protocol !smtp {
auth_ssl_require_client_cert=yes
}


You may also force the username to be taken from the certificate by setting auth_ssl_username_from_cert=yes.

• The text is looked up from subject DN’s specified field using OpenSSL’s X509_NAME_get_text_by_NID() function.

• By default the CommonName field is used.

• You can change the field with ssl_cert_username_field=name setting (parsed using OpenSSL’s OBJ_txt2nid() function). x500UniqueIdentifier is a common choice.

You may also want to disable the password checking completely. Doing this currently circumvents Dovecot’s security model so it’s not recommended to use it, but it is possible by making the passdb allow logins using any password (typically requiring nopassword extra field to be returned).

## Testing¶

Try out your new setup:

openssl s_client -servername mail.sample.com -connect mail.sample.com:pop3s


You should see something like this:

CONNECTED(00000003)
depth=2 /O=Root CA/OU=http://www.cacert.org/CN=CA Cert Signing Authority/emailAddress=support@cacert.org
verify error:num=19:self signed certificate in certificate chain
verify return:0
---
Certificate chain
0 s:/CN=mail.example.com
i:/O=CAcert Inc./OU=http://www.CAcert.org/CN=CAcert Class 3 Root
1 s:/O=CAcert Inc./OU=http://www.CAcert.org/CN=CAcert Class 3 Root
i:/O=Root CA/OU=http://www.cacert.org/CN=CA Cert Signing Authority/emailAddress=support@cacert.org
2 s:/O=Root CA/OU=http://www.cacert.org/CN=CA Cert Signing Authority/emailAddress=support@cacert.org
i:/O=Root CA/OU=http://www.cacert.org/CN=CA Cert Signing Authority/emailAddress=support@cacert.org
---
Server certificate
-----BEGIN CERTIFICATE-----
MIIE1DCCArygAwIBAgIDAMBPMA0GCSqGSIb3DQEBBAUAMFQxFDASBgNVBAoTC0NB
Y2VydCBJbmMuMR4wHAYDVQQLExVodHRwOi8vd3d3LkNBY2VydC5vcmcxHDAaBgNV
BAMTE0NBY2VydCBDbGFzcyAzIFJvb3QwHhcNMTAxMjIwMTM1NDQ1WhcNMTIxMjE5
ggEiMA0GCSqGSIb3DQEBAQUAA4IBDwAwggEKAoIBAQC3jOX3FC8wVqnb2r65Sfvk
cYUpJhlbhCfqPdN41c3WS0y1Jwwum1q4oMAJvdRnD5TMff1+fqTFy3lS1sYxIXiD
kBRo478eNqzXHMpBOqbvKjYp/UZgWUNA9ebI1nQtwd7rnjmm/GrtyItjahCsgzDS
qPAie+mXYzuT49ZoG+Glg7/R/jDcLMcJY0d5eJ7kufB1RLhvRitZD4FEbJVehqhY
aevf5bLk1BNFhzRBfLXmv6u/kfvWf2HjGAf0aFhaQyiAldDgnZrvaZOFjkToJk27
p9MguvwGmbciao0DmMjcJhQ0smclFwy8Kj98Tz+nTkfAlU8jJdb1J/tIatJdpSRh
KwYBBQUHAwEGCWCGSAGG+EIEAQYKKwYBBAGCNwoDAzALBgNVHQ8EBAMCBaAwMwYI
BQUHCAWgHQwbbWFpbC5qb2ludC5zZWN1cml0eWFyZWEub3JnMA0GCSqGSIb3DQEB
BQUAA4ICAQAX8ceObvUZNKYTlNQ/cv0BiA1XweRsVNca1ILACNLdVPR9mvf+aXCh
ODkHaZAmGngj1DfD4fJsTbaydGWSPeVH91Qi9F+Pi6szhsxylI83NKbuXihcenuG
twnte8aIb5FelVHttLQPSKRR62E8YmDWk3KYivuFAuZqDaGnWc5yeneTBpsGter/
4awqsgymBK2YEg1HIWMPaRBvwzCVN/yUyWhFH9Nj11f/xgZE87VXrjLHWT/73i2Z
S4uIZ2KHQUYuxMGldgpXm+QxFM8DGA6z1T1oPCVfW85cezlfr8QVvX6SXZrAUNL0
3D5YPzQuevW+5CrqnGA+F5ff4mBMl8R8Sg0+0LoLqt5PbpGyTt9vS1INZCdfvtIA
/d7Ae7Xp9W8FVRqd7tvNMIy3ZA0/wNMDUczkhC/YtvHfMELpjtMJAGF15OtO7Vik
V+FZnBP1Yd7760dtEmd6bF8vjcXCvDdxwGtcAehAUpIgAWvkHHOt8+H56tkFENAP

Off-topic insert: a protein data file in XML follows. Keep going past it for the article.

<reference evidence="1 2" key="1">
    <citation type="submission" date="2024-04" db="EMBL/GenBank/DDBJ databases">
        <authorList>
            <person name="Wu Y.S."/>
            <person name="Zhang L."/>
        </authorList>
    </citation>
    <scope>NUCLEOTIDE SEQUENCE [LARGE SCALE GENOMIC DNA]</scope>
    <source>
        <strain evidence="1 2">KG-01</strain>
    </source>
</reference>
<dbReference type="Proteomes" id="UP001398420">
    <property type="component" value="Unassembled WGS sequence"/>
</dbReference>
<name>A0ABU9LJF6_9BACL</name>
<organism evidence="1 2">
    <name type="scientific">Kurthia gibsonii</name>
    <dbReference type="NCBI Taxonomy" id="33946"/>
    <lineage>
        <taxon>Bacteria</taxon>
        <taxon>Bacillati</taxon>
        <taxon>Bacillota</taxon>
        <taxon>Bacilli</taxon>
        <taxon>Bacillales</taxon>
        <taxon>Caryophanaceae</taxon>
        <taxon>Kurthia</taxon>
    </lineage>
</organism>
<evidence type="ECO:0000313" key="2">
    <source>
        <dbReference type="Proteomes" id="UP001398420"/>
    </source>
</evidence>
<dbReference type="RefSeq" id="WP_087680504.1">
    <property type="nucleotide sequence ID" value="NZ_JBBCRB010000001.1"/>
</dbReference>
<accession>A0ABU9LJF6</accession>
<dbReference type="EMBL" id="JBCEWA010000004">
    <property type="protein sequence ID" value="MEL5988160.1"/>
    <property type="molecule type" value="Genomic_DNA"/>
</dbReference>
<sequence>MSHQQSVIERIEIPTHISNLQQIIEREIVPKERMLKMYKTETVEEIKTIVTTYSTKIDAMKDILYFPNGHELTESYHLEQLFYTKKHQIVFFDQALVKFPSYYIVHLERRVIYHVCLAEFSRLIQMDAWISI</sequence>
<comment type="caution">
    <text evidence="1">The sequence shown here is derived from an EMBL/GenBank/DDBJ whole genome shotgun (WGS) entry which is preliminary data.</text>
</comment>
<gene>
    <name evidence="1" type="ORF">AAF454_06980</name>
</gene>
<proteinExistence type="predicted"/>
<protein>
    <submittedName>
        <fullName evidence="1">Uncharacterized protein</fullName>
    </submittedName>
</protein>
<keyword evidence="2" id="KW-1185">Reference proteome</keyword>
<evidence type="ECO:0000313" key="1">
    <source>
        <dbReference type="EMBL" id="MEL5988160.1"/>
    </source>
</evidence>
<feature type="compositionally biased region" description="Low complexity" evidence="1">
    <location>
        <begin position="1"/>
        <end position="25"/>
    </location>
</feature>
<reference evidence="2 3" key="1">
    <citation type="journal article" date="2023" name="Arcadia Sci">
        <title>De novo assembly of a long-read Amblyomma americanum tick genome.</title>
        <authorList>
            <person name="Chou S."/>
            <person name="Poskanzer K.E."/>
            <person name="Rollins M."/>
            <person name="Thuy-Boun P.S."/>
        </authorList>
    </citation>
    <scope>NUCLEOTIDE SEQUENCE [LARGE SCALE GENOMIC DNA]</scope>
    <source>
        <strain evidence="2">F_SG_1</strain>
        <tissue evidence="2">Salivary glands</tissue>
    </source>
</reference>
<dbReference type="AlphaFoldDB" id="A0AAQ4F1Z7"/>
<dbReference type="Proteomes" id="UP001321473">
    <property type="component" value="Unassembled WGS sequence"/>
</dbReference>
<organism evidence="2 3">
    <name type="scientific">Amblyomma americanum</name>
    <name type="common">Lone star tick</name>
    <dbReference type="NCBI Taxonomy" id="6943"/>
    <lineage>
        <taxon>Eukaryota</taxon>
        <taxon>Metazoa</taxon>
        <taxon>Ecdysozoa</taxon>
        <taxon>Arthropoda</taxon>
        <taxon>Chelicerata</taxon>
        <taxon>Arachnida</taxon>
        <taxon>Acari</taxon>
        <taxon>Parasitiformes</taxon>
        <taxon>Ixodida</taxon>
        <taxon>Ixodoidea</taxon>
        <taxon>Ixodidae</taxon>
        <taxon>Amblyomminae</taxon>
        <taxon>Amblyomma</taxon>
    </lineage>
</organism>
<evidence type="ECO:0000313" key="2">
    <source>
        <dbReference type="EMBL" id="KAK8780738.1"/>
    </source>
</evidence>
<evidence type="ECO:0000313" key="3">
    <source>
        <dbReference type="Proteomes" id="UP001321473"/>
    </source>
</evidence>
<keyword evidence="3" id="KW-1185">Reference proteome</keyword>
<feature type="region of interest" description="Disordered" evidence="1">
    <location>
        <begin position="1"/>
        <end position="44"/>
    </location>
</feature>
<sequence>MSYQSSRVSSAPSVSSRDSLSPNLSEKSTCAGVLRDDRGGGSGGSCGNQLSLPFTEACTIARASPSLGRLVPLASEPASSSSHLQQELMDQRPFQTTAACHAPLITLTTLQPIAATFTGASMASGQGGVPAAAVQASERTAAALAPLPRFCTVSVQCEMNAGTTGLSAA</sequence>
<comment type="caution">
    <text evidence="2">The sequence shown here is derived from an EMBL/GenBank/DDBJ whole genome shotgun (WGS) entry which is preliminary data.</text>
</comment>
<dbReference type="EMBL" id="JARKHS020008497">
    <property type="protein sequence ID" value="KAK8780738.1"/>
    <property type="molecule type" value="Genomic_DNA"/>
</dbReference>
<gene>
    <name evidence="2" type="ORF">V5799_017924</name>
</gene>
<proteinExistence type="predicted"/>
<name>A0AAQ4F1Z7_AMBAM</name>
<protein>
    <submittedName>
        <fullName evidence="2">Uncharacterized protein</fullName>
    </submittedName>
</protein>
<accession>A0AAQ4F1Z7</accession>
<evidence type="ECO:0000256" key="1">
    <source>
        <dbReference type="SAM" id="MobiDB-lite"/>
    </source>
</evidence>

yy7KmdKvDclHTiPuonJBzEXeM3JQBjcDHbMSyA6+38yBcso27h9VqCQJB2cZmSlW
ArS/9wt2X21KgeuGHlTZ/8z9gXAjQKXhDYECWWd6LkWl98ZDBihslQ==
-----END CERTIFICATE-----
subject=/CN=mail.example.com
issuer=/O=CAcert Inc./OU=http://www.CAcert.org/CN=CAcert Class 3 Root
---
No client certificate CA names sent
---
SSL handshake has read 5497 bytes and written 293 bytes
---
New, TLSv1/SSLv3, Cipher is DHE-RSA-AES256-SHA
Server public key is 2048 bit
Secure Renegotiation IS supported
Compression: zlib compression
Expansion: zlib compression
SSL-Session:
Protocol  : TLSv1
Cipher    : DHE-RSA-AES256-SHA
Session-ID-ctx:
Master-Key: B8A55EC91A060575CFB29503FBF7160C2DC8BCBFE02D20A7F704882F72D8D00272D8D002CE5CCC4B94A492F43ED8F
Key-Arg   : None
TLS session ticket:
0000 - 86 c7 46 63 a5 b6 48 74-16 d8 e0 a7 e2 64 e8 89   ..Fc..Ht.....d..
0010 - 97 90 59 4b 57 f3 e2 b3-e2 d2 88 90 a8 aa b4 44   ..YKW..........D
0020 - ea 24 08 5e b4 14 7f e1-2a 1a 1c 40 ca 85 e7 41   .\$.^....*..@...A
0030 - 9d 0d a8 4c f7 e3 db 1e-ef da 53 9c fe 43 cc 62   ...L......S..C.b
0040 - 79 b6 ad ea 9d cf ca b2-37 41 b7 0f ea 7d 59 e8   y.......7A...}Y.
0050 - 10 01 a0 eb dc c2 63 66-56 54 6a e8 3a 4b 93 49   ......cfVTj.:K.I
0060 - 77 da e4 4b 21 e8 30 7e-bf 10 91 3a 2c f9 59 80   w..K!.0~...:,.Y.
0070 - 01 1f 36 0b 92 85 67 55-c8 86 1d 44 b1 6f 0d ae   ..6...gU...D.o..
0080 - 15 36 b6 49 3a ef 94 9a-ef 6d 27 f0 80 20 43 09   .6.I:....m'.. C.
0090 - be 70 c5 30 15 3b 93 c6-c1 4c e9 7f 5c 34 98 dd   .p.0.;...L..\4..

Compression: 1 (zlib compression)
Start Time: 1292857721
Timeout   : 300 (sec)
Verify return code: 19 (self signed certificate in certificate chain)
---


### Testing CA¶

The above test procedure returns:

Verify return code: 19 (self signed certificate in certificate chain)


which is expected result since test command omits option to verify CA root certificate. The following commands will enable CA root certificate validation.

### Testing CA On Debian¶

On Debian derived distributions try:

openssl s_client -CApath /etc/ssl/certs -connect mail.sample.com:pop3s


### Testing CA On RHEL¶

On Red Hat Enterprise Linux derived distributions try:

openssl s_client -CAfile /etc/pki/tls/cert.pem -connect mail.sample.com:pop3s


### Testing CA Success¶

Verify return code: 0 (ok)

### Client connections¶

New in version v2.3.4.

Dovecot uses default system CAs for outgoing connections.

ssl_client_ca_dir=/path/to/pem/certificates
ssl_client_ca_file=/path/to/pem/bundle